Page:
A change of government is needed to get Australia's relationship with critical trade partner China back on track, according to one expert on the matter.
Yahoo News spoke to James Laurenceson, Director of the University of Technology Sydney’s Australia-China Relations Institute (ACRI) about the fractured relationship between the two countries and how it can be repaired.
Laurenceson believes that due to a number of diplomatic mistakes by Prime Minister Scott Morrison and his senior ministers, Beijing has “given up” on the government.
“You probably are going to need to see a change of Australian government for the China relationship to get back on track,” Laurenceson said.
“Any government is always going to have a challenging relationship with China. China has now got sufficient economic and strategic weight that it feels it has every right to push its interests.”
Laurenceson believes ties between Australia and China are currently worse than they've been in 50 years.
“The relationship between the two countries is in no doubt the worst shape since 1972, when formal ties between the two countries were established,” he said.
Covid-19 blame game soured relations
Laurenceson said the relationship worsened in 2020 when Australia joined the US in criticising China regarding the spread of Covid-19.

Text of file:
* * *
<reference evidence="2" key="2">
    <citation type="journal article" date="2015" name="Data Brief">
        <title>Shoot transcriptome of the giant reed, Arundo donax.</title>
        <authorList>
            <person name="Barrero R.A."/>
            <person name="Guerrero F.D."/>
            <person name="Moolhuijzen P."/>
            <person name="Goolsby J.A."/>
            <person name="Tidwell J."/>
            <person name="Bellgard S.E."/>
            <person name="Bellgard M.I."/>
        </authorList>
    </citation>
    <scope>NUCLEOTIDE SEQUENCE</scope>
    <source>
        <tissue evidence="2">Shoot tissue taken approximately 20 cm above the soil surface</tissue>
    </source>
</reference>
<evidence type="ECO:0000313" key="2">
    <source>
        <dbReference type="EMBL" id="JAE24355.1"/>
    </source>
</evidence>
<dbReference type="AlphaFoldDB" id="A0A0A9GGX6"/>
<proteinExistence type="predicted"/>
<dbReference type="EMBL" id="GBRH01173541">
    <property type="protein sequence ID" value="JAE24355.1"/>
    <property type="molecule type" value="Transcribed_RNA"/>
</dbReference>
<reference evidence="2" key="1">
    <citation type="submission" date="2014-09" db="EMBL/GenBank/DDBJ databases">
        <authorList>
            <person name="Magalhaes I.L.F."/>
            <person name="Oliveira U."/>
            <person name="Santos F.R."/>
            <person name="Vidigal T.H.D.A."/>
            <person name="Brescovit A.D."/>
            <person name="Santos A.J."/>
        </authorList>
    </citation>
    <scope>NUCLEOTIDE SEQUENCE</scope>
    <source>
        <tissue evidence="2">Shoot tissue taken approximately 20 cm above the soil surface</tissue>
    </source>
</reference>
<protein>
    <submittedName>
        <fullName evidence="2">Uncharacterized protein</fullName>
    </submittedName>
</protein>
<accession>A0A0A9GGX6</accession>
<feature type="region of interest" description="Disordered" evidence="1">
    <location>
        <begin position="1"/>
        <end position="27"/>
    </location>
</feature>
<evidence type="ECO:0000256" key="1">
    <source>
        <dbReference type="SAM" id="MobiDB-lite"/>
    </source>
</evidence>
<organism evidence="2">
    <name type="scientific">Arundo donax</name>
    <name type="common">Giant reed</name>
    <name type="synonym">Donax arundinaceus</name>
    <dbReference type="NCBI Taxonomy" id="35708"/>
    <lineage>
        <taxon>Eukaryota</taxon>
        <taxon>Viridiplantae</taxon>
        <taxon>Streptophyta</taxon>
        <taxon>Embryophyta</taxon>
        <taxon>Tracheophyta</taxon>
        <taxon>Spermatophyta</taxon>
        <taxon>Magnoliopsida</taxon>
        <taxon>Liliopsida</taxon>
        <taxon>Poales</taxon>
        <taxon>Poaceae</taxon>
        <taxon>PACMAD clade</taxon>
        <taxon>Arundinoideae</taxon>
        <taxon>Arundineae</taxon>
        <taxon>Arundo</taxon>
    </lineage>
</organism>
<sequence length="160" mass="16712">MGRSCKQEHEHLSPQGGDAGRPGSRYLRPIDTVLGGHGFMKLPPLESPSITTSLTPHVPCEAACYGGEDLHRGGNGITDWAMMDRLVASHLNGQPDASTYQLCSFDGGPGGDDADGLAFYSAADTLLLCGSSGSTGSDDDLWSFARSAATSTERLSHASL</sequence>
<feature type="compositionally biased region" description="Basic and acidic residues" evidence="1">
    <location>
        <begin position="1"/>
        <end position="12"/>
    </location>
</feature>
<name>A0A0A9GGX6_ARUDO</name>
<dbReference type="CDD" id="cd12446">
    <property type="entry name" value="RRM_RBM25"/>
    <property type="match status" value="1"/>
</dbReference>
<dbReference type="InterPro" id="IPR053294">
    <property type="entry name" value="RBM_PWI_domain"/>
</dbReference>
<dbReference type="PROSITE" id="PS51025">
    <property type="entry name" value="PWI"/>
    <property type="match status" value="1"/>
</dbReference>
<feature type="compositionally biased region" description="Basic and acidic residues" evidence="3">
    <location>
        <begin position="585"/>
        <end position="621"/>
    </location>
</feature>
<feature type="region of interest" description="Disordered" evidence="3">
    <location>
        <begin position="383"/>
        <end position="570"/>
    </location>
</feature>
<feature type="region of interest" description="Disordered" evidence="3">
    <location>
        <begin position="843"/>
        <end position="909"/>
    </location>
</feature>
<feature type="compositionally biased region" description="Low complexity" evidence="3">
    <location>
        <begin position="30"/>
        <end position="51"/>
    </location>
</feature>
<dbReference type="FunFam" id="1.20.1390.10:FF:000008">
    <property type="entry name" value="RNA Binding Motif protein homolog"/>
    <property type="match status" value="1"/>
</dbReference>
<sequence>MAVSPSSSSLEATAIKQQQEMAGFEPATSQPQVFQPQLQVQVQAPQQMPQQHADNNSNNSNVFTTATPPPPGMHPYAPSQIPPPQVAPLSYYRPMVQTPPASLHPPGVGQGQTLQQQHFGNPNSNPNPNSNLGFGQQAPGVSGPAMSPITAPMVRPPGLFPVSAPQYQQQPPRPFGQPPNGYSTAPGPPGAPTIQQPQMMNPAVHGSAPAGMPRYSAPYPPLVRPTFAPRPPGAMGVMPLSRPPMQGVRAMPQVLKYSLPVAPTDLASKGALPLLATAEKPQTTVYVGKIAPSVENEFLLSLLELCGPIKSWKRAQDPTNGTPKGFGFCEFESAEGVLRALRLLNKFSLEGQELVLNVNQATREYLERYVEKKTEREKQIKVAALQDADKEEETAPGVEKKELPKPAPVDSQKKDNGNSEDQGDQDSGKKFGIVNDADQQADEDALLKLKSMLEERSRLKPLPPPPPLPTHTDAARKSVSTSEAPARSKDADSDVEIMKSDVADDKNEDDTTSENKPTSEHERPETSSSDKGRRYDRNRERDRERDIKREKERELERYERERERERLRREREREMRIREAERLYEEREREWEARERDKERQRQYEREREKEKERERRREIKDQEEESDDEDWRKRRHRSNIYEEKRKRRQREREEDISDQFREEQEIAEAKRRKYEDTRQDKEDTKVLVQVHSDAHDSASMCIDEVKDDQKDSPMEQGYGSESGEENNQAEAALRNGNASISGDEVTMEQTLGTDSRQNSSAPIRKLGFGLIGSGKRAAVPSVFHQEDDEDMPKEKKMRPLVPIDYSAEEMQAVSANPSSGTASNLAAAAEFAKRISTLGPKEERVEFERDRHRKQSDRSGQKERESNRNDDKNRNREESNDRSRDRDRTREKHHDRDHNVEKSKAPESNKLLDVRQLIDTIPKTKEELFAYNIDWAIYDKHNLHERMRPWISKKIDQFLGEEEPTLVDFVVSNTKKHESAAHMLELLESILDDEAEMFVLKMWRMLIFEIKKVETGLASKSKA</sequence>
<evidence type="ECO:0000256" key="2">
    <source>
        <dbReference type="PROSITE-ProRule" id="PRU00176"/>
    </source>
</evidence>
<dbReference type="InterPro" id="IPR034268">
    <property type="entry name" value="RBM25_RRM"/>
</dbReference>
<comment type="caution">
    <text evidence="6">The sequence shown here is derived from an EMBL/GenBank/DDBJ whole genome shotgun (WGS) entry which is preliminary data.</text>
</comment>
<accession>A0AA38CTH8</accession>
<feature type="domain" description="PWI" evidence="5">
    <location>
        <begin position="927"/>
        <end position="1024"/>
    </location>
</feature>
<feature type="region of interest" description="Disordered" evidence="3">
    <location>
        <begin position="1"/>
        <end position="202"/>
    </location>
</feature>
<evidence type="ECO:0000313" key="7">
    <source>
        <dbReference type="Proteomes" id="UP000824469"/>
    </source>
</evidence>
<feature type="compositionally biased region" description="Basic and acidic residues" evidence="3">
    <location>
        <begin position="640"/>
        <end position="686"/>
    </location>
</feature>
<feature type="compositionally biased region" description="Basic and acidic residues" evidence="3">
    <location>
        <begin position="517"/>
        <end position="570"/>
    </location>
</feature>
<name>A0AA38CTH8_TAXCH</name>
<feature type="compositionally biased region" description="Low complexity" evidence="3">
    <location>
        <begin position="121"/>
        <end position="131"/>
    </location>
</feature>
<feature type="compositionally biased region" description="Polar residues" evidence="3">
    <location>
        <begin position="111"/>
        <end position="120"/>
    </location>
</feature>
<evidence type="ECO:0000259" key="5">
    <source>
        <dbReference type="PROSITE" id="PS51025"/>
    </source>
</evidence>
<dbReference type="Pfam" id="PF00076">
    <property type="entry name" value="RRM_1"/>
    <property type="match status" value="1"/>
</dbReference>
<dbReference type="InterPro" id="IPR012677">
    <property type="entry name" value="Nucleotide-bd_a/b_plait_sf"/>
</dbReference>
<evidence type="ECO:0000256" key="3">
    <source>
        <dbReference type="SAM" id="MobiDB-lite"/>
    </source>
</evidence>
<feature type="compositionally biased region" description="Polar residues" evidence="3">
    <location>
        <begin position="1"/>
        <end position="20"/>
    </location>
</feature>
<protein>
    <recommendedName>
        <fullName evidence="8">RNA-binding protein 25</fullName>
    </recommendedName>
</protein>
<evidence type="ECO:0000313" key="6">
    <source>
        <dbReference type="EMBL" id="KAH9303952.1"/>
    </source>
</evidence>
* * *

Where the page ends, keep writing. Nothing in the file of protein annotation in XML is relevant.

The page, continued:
“Morrison did two things in 2019 that he stopped doing in 2020. The first thing was he would say things like we’ve got plenty of differences with China, but I’m determined not to let the differences define the relationship.
“The second thing was he was very deliberate in putting some distance between his government’s position and that of Washington.
“In April 2020, Peter Dutton started making remarks that gave China every impression that the Australian government was working with the Trump administration to attack China over Covid-19. It wasn’t just Dutton, it was Morrison and Marise Payne, seemingly confirming that this is what Australia is now doing.”
Refreshing diplomacy with new government
In November 2020, China significantly increased trade tariffs on the export of Australian wine to the country, practically wiping out the trade to China overnight. Laurenceson added that this was also the time that ministerial meetings and dialogue between the two countries broke down.
He said a new Labor government could put a fresh face on diplomacy with China as the Morrison government had damaged the relationship too much to fix it themselves.
“One thing they [Labor] have every prospect of doing is handling the relationship with more diplomacy,” he said.
“I think Beijing has given up on the Morrison government. When I look at what Morrison has said over the last two years he’s really doubled down on promoting the US-led order in Asia and that’s something China cannot live with, so I can’t see how that’s going to work."
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